It started with a phone call...
I clearly remember being on a tour bus back in the very early days of the iOS mobile phone era. Our drummer was the only one without a mobile (cue the drummer jokes). Our bass player (yes, the bass player) was showing him the dawning new age of iOS mobile apps and waxing lyrical about an imagined future where we'd all be making albums on the road on iPhones. Drummer Boy looked nonplussed as he gazed at the shiny screen - 'why ever would I use one of them?' he said.
That same drummer is now a renowned producer who, a few years later (on another tour bus), waxed lyrical about the brave new world of iPad music making. I was nonplussed as I gazed at the shiny screen - 'why ever would I use one of them?' I said.
'I'm talkin' 'bout a revolution...'
My first iPad would run out of huff and puff pretty quickly, so I never seriously considered making music on it. I downloaded early iOS synths and tinkered, but never really used it in any of my productions until I was recommended the wonderful Bebot Robotic Synth. I loved (and love) it so much, I still use it today - and it features in this list as a result (I know this is a 'best of 2021', but newer isn't always better!).
Then iPads got better. And better. They became very powerful very quickly, and with the introduction of audiobus technology I was sold; - now I could get audio out and midi in. Gamechanger. I've used Bebot (and others, obviously) on many productions since.
There's something refreshing about iPad synths. They're not (so far) as powerful or versatile as their desktop counterparts, so they're not about to replace them (anymore than virtual instruments are about to replace the real thing). They do, however, encourage you to make and think about music in a different way, and often make use of the touchscreen for an alternative way of manipulating and developing sounds. The best virtual music apps on an iPad have very much become their own instruments.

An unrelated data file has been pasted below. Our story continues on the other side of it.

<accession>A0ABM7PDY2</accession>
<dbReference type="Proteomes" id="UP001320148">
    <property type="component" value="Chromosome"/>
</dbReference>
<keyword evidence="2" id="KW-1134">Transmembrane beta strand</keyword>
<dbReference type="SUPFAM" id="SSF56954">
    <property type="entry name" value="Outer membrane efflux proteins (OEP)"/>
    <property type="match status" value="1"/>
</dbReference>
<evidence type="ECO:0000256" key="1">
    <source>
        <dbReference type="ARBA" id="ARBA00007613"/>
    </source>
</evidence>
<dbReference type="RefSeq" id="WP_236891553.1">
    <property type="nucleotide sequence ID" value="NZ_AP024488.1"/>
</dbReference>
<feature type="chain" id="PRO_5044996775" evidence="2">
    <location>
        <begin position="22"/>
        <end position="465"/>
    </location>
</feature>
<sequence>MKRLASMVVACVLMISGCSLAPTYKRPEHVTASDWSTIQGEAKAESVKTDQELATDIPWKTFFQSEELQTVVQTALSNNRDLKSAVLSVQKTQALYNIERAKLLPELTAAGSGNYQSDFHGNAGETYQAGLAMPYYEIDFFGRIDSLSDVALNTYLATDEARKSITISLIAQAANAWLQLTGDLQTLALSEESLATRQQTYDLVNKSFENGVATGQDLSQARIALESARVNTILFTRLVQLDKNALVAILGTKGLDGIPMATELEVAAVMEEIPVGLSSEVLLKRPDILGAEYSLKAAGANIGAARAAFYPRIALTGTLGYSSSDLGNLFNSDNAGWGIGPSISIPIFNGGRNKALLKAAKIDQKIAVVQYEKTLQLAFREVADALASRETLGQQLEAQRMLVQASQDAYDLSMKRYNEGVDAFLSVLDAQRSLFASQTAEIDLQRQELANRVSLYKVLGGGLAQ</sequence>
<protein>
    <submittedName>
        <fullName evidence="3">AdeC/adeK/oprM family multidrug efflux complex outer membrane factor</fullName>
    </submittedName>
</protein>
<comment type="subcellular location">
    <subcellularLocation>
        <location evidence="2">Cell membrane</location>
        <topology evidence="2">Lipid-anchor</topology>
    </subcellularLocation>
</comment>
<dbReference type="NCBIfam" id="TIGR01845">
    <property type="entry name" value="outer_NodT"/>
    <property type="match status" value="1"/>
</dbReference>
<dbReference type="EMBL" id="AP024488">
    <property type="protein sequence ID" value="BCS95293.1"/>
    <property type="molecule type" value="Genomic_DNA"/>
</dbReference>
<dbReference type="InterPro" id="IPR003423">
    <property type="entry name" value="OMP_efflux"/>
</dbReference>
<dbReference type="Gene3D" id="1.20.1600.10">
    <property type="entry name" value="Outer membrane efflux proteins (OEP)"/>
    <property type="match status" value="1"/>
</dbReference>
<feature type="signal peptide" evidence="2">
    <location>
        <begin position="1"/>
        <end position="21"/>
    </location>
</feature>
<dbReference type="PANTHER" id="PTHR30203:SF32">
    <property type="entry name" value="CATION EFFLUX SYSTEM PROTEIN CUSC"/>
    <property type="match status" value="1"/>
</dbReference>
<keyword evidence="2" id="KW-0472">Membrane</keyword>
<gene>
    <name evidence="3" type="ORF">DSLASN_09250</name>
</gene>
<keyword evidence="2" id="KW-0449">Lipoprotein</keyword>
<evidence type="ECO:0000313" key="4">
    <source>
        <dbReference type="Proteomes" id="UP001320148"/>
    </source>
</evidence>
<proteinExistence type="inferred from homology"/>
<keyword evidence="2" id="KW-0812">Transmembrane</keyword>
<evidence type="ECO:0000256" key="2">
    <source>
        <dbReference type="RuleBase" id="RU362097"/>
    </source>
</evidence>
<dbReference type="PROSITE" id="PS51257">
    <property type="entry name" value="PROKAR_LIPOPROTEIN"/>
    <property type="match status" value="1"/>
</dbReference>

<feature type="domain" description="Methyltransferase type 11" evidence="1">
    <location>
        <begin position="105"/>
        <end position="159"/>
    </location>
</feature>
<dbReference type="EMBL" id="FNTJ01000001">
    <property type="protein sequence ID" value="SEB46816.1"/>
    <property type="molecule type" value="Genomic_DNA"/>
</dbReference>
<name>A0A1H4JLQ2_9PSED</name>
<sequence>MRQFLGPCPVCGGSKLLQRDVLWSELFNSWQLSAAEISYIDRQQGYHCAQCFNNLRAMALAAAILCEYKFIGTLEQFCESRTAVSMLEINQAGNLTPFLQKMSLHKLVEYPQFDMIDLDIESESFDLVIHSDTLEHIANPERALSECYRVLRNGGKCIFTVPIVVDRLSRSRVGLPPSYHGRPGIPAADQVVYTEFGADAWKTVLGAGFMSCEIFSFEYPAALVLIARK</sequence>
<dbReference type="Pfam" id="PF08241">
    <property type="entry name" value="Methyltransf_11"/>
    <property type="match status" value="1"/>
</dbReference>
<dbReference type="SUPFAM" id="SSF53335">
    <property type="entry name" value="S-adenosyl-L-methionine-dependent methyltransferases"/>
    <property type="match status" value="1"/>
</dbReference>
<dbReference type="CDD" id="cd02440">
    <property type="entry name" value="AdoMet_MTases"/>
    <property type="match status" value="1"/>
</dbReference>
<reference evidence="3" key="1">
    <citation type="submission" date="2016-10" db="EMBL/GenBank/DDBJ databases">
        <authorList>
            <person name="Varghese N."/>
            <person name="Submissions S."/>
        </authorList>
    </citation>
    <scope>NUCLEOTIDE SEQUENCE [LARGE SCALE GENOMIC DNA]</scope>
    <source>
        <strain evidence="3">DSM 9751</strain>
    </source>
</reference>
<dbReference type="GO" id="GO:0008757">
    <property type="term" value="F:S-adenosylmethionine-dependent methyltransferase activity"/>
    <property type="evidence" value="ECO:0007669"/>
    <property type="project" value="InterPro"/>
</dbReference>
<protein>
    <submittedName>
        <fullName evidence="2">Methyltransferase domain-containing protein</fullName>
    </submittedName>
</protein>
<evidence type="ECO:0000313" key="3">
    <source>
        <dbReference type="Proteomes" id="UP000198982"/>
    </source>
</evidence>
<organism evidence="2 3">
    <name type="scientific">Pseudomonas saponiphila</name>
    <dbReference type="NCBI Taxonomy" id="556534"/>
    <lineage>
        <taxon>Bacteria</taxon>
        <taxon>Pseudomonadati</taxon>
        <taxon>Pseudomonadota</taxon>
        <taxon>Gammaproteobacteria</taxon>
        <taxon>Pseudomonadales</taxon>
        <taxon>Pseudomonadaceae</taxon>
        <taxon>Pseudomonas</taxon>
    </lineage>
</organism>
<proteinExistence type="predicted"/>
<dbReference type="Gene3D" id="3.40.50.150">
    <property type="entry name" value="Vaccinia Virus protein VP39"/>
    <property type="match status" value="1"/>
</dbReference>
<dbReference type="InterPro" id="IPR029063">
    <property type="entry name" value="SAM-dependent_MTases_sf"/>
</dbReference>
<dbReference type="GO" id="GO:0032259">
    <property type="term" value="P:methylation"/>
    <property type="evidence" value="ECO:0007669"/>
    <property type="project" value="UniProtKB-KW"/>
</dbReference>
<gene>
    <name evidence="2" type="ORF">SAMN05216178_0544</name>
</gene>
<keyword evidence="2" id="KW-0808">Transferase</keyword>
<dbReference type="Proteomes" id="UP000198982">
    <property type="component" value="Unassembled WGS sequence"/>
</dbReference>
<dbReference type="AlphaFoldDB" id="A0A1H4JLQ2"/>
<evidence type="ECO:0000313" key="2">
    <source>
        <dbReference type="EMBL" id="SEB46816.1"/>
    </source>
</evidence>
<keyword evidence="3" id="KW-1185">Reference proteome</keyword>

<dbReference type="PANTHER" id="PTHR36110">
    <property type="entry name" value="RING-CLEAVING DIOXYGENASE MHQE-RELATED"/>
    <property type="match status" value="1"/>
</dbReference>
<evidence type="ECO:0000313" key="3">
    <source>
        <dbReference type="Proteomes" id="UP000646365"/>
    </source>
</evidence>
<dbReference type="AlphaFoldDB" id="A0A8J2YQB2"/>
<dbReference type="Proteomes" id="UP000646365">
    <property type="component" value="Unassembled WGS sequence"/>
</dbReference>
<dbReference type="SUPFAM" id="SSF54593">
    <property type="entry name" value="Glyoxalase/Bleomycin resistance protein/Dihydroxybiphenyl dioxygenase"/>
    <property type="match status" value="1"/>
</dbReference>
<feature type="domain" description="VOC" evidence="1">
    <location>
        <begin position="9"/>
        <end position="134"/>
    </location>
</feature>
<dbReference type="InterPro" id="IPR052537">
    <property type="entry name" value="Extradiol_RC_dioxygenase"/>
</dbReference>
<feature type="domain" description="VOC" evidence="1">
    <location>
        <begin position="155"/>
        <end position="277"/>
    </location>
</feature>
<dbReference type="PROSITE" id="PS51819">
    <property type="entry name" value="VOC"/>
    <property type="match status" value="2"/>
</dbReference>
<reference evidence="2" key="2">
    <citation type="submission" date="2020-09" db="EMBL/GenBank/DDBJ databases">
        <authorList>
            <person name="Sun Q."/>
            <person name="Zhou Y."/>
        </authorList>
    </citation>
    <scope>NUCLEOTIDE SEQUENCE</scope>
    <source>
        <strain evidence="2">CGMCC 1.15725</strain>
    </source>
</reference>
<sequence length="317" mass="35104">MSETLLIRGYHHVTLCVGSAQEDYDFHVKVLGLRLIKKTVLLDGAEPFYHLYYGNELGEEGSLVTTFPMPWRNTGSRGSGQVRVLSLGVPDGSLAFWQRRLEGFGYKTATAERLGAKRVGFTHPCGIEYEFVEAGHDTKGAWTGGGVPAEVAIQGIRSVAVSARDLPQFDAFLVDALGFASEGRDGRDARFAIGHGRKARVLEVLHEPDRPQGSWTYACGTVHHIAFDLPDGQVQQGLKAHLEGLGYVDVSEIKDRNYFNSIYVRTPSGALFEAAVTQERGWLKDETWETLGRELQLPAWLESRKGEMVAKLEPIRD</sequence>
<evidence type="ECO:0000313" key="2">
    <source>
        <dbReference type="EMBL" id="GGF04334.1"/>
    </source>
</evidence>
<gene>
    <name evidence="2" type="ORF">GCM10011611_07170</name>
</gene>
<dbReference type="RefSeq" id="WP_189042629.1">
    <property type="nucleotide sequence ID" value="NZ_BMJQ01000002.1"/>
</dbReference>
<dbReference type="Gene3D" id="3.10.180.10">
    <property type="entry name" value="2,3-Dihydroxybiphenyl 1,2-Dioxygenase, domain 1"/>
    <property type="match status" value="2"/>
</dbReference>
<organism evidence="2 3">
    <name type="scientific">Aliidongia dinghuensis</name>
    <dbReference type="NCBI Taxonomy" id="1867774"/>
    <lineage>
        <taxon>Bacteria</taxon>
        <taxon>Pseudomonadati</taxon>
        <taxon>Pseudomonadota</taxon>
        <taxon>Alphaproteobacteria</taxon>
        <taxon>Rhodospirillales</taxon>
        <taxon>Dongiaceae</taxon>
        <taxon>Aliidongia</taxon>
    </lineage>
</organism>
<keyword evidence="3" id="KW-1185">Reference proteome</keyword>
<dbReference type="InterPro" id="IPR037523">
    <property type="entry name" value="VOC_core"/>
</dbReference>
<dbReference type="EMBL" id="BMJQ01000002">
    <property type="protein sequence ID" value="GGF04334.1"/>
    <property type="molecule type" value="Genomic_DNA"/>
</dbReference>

The following list isn't the best. It's simply my list of favourites, in no particular order.
Pricing – £17.99
Moog say -
Animoog, powered by the new Anisotropic Synth Engine (ASE), is Moog Music's first professional polyphonic synthesizer designed exclusively for the iPad. ASE allows you to move dynamically through an X/Y space of unique timbres to create a constantly evolving and expressive soundscape.
Animoog captures the vast sonic vocabulary of Moog synthesizers and applies it to the modern touch surface paradigm, enabling you to quickly sculpt incredibly fluid and dynamic sounds that live, breathe, and evolve as you play them.
No, I don't know what 'Anistropic' is either, but I love this synth. Whatever ASE is, it's great fun and very creative fiddling with that X/Y 'modern touch surface paradigm', whether you're an experienced synth programmer (not me) or diving in for the first time. Very very useable, and gorgeous sounding. Of course it is. It's a Moog.
Moog have three other offerings on the App store - Model D, Filatron and the mighty Model 15. Not free, but not expensive for what you get.
AudioKit Synth One
Pricing - free
Synth One is the most popular free/open source synth available on the App Store for very good reason. It's a hybrid analogue/FM polyphonic offering with a wide range of excellent presets right out of the (virtual) box. Over 300 of them, designed by the likes of Tycho, M83, Kanye West, Rihanna, Neon Trees among many other luminaries.
It's packed with great features - five oscillators (including two DCOs - FM, Sub, and Noise), two LFOs with a good range of routing possibilities, a 4 pole lp filter, high and bandpass filters, polyphonic sequencers, an arpeggiator (of course) and a good range of high quality effects.
Easy to get started with and use, most importantly Synth One also sounds really good. Way too good to be free.
Korg Gadget 2
Pricing – £34.99
They say the best things in life are free. They are frequently wrong.
Korg Gadget may not be £1.99, but you get an awful lot for your not very much money. Not one instrument, but over 40 different 'gadgets' that can be combined and used in ingenious ways. Oh, and a DAW as well. There are the inevitable in-App purchases for yet more gadgets, but to be honest, there's plenty to be getting on with right here.